Isn’t it cold? Outside my window it’s raining, there’s a howling wind and I’m shivering at the thought of going out. It’s going to be a busy morning tomorrow and I want to come home to something that makes me feel I’m wrapped up in a fluffy, woollen blanket. Something warming from the outside in. Garam masala.
A lot of Indian recipes call for garam masala but the Gujarati food I grew up with only uses it occasionally. When I was little I used to sit and watch my grandmother grinding the spices. She’d sit cross legged on the floor. I’d sit next to her and pour the spices into the mill or sit on her lap and help turn the wheel. Nowadays there is no grinding stone. I just use my pestle and mortar or a spice grinder.
Garam masala stimulates blood flow
There are lots of recipes for garam masala. This one only uses spices which are ‘garam’ or hot for the body. They stimulate blood flow bringing energy and heat which is why I don’t use them all the time. In fact I will breakout into spots with regular use. They are however perfect for days like today which chill me to the bone and when I feel the sniffles coming on.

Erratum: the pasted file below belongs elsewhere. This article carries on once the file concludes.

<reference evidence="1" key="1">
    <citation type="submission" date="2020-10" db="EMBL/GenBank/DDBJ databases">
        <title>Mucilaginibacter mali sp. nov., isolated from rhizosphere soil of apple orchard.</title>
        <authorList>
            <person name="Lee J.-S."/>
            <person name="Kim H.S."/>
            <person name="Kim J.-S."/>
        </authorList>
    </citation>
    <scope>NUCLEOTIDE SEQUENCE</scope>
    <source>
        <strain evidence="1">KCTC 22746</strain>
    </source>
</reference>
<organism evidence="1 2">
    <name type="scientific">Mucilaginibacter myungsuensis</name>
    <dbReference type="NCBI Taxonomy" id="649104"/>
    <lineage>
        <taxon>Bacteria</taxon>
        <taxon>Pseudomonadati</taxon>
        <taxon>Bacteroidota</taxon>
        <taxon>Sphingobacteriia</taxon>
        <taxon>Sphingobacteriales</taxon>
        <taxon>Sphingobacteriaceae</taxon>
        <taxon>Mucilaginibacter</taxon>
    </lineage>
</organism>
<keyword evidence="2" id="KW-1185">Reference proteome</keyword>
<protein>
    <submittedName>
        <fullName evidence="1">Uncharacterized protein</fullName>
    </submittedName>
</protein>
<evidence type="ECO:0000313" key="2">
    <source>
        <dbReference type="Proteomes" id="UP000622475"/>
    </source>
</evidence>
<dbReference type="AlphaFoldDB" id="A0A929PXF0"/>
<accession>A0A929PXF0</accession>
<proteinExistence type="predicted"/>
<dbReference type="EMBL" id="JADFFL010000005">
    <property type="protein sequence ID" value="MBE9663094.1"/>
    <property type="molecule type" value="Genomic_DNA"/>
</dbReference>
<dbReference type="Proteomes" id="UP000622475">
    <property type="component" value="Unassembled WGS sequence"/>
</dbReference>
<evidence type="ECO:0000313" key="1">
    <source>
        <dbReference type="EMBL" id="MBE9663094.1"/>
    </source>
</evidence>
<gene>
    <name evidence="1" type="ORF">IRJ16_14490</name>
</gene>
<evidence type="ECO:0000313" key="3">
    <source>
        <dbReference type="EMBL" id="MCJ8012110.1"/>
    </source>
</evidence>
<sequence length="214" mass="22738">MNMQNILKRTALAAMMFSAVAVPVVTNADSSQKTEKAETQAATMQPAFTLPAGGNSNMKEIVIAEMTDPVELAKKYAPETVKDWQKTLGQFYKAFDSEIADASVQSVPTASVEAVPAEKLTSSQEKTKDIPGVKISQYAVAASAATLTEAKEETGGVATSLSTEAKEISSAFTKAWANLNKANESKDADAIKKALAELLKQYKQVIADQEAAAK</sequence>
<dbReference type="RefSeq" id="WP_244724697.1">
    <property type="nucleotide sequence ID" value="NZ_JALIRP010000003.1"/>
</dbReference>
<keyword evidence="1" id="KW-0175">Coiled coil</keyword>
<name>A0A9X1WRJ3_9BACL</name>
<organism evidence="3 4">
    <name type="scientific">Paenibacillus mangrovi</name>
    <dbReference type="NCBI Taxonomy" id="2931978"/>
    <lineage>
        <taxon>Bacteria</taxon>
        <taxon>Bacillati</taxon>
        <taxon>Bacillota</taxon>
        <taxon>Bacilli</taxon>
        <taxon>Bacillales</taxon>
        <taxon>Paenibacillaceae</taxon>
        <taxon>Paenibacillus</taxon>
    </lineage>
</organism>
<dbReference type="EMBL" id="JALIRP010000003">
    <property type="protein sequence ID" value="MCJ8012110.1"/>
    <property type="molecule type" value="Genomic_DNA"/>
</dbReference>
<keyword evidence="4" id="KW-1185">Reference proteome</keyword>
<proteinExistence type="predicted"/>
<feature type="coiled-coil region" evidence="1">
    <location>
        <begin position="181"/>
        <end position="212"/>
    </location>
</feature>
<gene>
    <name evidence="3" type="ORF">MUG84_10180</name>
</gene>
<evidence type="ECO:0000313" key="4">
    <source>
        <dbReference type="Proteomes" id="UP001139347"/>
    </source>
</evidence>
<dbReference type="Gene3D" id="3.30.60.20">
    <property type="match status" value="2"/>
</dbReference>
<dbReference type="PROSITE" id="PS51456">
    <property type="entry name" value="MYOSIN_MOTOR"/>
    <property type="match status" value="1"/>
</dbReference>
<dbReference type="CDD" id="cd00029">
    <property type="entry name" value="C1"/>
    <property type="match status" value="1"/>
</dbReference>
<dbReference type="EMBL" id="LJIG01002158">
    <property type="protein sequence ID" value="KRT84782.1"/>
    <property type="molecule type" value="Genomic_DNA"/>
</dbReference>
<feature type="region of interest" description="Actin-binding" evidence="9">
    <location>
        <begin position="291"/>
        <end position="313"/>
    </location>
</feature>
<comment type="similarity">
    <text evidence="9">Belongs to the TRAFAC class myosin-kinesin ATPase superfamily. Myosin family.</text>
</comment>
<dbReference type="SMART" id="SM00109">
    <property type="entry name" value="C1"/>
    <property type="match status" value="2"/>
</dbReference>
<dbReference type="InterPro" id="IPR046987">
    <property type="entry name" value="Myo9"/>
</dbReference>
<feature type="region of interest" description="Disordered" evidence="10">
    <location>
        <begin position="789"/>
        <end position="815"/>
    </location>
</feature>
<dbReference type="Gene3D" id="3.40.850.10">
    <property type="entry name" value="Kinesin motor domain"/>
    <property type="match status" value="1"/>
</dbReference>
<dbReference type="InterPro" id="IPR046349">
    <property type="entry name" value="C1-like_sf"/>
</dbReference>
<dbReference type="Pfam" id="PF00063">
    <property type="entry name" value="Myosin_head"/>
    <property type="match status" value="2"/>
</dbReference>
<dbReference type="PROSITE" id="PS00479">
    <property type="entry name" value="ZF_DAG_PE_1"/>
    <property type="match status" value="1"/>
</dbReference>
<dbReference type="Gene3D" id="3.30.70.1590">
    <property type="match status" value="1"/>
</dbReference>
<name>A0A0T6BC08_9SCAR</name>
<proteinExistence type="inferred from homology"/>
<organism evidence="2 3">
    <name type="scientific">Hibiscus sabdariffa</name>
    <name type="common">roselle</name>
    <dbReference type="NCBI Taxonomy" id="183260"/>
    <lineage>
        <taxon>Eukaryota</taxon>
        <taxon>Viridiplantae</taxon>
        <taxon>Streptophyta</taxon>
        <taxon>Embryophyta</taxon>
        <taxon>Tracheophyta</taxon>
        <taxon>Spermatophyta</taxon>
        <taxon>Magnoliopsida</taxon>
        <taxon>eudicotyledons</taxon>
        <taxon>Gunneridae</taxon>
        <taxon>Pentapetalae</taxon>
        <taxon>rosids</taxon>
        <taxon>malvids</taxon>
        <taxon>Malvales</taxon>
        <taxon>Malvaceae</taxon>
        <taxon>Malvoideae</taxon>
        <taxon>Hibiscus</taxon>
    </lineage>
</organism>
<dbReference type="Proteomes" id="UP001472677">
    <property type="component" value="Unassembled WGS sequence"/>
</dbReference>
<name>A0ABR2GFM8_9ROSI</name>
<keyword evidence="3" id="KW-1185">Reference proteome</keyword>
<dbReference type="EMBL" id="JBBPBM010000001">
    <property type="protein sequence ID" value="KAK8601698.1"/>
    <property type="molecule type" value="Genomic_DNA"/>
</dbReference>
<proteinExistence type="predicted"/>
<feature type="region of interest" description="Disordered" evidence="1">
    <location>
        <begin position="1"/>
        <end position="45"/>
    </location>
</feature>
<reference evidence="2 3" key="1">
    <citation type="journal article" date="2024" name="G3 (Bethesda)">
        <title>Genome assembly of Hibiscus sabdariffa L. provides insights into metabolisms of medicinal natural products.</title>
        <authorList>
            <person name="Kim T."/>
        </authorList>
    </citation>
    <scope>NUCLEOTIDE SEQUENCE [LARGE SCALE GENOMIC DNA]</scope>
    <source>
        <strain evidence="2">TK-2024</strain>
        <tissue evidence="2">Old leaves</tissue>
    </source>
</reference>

A simple but powerful mix of spices
The following measures are for a small jar and should keep for a couple of months. Throw it away after that because spices do go stale. Simply grind them all up to a powder.
- 3 tsp black cardamom seeds
- 3 tsp black peppercorns
- 3 tsp caraway seeds
- 3 tsp cloves
- 2 large cinnamon sticks
- a small nutmeg
A teaspoonful adds depth to most dishes
You can add a teaspoon to the dishes below. I balance this with a little extra lemon juice to help distribute the spices in the blood. That’s what I was always taught.
What makes your shivers go away? Do you use any special dishes in your culture to ward off colds and flu?
- Garam Masala Spiced Nuts (thebitesizedbaker.com)
- Dhal with Kale (fussfreeflavours.com)
- How to cook the perfect dhal (guardian.co.uk)